Applications of lipid nanoparticles (LNPs) are limited by their accumulation in the liver. The absence of a targeted delivery plan of action usually leads to the hepatic tissue.
How can we deliver LNPs loaded with therapeutic molecules to specific tissues and organs?
Wang et al. offer a simple and convenient answer to this question in a recent article published in Nature Protocols.
Selective organ-targeting molecules for precise mRNA delivery
LNPs’ physicochemical similarity to very low-density lipoprotein and their ability to adsorb apolipoprotein E in blood plasma makes them targets for the low-density lipoprotein receptor, which is highly expressed in the liver. While this feature may benefit intravenously delivering therapeutic molecules to the hepatocytes, specifically mRNA, it limits LNPs’ full potential.
LNPs can be engineered to overcome this limitation by adding a selective organ-targeting (SORT) molecule to their composition. SORT molecules facilitate LNPs redirection and cellular uptake in target organs via an endogenous targeting mechanism.
Tune tissue tropism relies on the SORT molecule’s presence of distinct chemical functional groups and the physicochemical properties (permanently cationic, anionic, ionizable cationic, zwitterionic, etc.). This, added to the quantity of incorporated SORT molecule, could result in a manageable translation of mRNA to protein within a specific organ or across a range of organs.
DIVERSA’s lipid nanoemulsions can also cross this boundary. They can be engineered to target distinct organs and tissues precisely. Our lipid nanoemulsions can exhibit specialized targeting ligands or receptor-binding domains, encompassing proteins or peptides adept at engaging with cell-surface receptors or markers.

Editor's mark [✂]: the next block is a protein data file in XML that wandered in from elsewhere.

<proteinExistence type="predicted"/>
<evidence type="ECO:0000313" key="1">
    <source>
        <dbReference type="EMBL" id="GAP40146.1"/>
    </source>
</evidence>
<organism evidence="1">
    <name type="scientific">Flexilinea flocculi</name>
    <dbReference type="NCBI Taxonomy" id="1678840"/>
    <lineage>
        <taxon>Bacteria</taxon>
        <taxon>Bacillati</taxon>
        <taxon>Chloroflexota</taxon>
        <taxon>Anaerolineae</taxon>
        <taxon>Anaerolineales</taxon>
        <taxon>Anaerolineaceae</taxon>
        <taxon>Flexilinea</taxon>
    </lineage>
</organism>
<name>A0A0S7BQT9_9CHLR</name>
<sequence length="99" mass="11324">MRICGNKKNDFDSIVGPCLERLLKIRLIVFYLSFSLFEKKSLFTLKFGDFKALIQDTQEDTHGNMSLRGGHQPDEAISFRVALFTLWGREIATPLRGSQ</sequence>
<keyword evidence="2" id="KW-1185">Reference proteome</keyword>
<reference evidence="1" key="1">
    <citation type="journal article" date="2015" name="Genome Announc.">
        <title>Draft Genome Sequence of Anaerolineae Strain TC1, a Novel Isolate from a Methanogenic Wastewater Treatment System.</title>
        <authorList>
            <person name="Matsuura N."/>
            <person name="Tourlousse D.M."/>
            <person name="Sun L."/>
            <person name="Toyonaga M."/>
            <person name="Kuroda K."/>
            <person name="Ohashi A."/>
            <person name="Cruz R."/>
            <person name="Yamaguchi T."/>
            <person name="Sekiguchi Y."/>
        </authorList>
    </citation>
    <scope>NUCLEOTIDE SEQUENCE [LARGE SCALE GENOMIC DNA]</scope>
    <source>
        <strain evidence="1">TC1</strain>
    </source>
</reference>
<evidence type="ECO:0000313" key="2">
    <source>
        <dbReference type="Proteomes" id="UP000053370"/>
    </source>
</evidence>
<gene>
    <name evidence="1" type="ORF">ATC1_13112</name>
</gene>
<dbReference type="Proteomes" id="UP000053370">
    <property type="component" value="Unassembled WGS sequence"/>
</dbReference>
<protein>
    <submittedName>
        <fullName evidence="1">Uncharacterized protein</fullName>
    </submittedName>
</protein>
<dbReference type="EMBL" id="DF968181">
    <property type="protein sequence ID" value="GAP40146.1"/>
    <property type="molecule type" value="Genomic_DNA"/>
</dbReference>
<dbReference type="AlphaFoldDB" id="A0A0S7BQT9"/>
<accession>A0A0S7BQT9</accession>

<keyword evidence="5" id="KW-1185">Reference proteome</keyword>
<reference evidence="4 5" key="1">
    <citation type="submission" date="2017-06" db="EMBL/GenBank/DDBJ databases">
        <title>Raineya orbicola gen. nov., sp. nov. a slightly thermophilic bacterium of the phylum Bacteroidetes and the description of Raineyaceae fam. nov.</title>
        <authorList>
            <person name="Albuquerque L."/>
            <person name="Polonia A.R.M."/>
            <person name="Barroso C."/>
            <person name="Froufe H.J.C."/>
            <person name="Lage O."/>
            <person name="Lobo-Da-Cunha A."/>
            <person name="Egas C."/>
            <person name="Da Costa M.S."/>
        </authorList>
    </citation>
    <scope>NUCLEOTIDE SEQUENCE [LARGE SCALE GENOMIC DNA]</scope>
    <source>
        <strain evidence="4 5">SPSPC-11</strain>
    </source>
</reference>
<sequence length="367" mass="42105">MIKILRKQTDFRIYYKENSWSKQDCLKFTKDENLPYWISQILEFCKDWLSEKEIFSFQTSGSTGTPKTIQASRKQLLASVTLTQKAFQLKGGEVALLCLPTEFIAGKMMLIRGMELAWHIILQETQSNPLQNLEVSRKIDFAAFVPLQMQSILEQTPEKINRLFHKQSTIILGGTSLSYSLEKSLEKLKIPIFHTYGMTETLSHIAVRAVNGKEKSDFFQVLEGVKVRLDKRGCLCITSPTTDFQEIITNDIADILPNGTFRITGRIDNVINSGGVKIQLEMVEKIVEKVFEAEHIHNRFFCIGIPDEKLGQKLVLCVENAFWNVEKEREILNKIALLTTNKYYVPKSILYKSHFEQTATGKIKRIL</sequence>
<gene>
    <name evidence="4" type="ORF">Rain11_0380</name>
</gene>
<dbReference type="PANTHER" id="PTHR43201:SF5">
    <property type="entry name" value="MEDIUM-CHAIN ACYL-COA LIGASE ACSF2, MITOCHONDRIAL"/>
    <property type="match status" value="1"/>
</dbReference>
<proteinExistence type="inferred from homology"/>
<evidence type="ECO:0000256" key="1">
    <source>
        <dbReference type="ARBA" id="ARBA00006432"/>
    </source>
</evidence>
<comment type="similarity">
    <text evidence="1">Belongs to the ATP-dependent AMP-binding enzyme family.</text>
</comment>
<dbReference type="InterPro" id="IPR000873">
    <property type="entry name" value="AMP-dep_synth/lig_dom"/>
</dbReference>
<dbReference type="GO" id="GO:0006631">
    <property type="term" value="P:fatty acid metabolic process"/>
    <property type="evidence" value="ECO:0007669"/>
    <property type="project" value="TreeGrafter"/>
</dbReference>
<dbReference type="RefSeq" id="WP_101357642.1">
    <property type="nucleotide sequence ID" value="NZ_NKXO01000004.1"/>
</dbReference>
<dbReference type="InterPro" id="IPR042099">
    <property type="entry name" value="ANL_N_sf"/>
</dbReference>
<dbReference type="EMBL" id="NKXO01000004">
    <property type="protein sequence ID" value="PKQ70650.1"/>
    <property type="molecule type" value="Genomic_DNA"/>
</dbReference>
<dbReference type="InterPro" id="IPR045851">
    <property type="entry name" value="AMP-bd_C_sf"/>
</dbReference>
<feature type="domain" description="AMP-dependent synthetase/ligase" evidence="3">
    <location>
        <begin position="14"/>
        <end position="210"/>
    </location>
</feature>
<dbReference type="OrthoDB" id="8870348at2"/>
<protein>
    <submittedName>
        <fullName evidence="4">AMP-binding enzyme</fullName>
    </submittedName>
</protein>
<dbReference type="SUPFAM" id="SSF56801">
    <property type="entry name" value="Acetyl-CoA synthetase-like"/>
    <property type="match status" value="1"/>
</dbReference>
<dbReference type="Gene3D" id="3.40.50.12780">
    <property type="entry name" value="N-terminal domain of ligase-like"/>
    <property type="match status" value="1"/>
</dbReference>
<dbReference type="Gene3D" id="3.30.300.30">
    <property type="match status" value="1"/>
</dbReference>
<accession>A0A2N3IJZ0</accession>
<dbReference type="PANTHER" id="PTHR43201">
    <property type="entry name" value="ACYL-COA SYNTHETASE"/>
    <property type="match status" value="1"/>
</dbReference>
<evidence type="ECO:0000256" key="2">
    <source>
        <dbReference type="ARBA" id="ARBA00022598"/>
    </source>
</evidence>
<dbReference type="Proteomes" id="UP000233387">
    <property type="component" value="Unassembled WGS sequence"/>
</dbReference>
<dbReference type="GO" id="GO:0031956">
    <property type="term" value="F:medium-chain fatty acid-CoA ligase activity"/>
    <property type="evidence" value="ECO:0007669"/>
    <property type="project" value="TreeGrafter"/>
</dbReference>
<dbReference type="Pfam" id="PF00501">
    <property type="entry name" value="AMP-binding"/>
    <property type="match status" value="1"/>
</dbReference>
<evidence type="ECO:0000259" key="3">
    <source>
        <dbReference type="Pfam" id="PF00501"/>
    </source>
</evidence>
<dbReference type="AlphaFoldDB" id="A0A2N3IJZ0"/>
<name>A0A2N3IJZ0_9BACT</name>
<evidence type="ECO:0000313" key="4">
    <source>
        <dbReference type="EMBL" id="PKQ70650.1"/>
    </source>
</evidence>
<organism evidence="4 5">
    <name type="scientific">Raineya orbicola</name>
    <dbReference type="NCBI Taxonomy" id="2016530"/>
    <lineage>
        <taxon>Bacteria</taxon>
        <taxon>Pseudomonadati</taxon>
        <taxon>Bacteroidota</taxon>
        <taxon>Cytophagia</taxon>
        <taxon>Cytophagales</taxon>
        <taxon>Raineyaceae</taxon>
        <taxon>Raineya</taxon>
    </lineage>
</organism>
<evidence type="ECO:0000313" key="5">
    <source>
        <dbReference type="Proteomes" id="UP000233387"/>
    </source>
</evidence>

How are selective organ-targeting lipid nanoparticles prepared?
SORT molecules can be added to the traditional composition mixture of LNPs. Formation of LNPs occurs via the ethanol dilution method wherein the ethanol solution containing all the lipids is rapidly mixed with the aqueous buffer solution containing mRNA.
The processes for mixing are straightforward, convenient, and, in most cases, do not require specialized instrumentation.
The authors propose three different molecules to deliver LNPs to the liver, brain, or lung and three mixing methods:
- Pipette mixing: Pipette mixing is the most common method to prepare small-scale batches of LNPs. It involves simply mixing two solutions by rapidly pipetting up and down by hand for a specific time to allow the formation of nanoparticles.
- Vortex mixing: to prepare medium-scale batches of LNPs. It consists of rapidly mixing the two solutions under vigorous vortexing for a specific time to allow nanoparticle formation.
- Microfluidic mixing: to prepare medium to large-scale batches of LNPs. Homemade or commercial microfluidic devices can be used. This method allows more reproducibility, LNPs uniformity, and controllability of mixing parameters that can influence LNPs size. However, it is also more technical and expensive and is advised for manufacturing consistent batches for in vivo animal studies or potential clinical use where large scales are required.
The protocols do not require specific expertise, are modular to various lipids within defined physicochemical classes, and can be accomplished by researchers from different backgrounds.
DIVERSA: simple solutions for complex challenges
At DIVERSA, we have pioneered the development of highly adaptable lipid nanoemulsions designed to precisely deliver peptides, proteins, nucleic acids, and small molecules. Our technology is the best example to highlight the abovementioned methods since our nanoemulsions can be produced through the straightforward pipette mixing technique.
Simple methods such as pipette mixing obviate the need for specialized instrumentation, offering an adaptable and cost-effective technology. It can be executed in any laboratory, catering to scientists from various disciplines. This provides a future of unparalleled technological advancements in different therapeutic sectors with clearly unmet clinical needs. Spanning research in oncology, inflammatory and autoimmune diseases, and metabolic disorders, it also extends its relevance to nutraceuticals and cosmetic sectors.
In addition, DIVERSA goes one step further; our customized nanoemulsions easily allow decoration with proteins and ligands for targeting purposes, taking your research to the next level.
Easy protocols, easy modification, easy research!
We offer ready-to-use kits but also a co-development program. If you need help with your delivery project, we can tailor our technology to your needs and provide testable prototypes within eight weeks!
Our technology is fully compatible with industrial and regulatory scaling, and our co-developments are perfect for in vitro and in vivo validation. We optimize the formulation for the indication of interest!
We want to help you with your project. Contact us to boost your molecule’s delivery!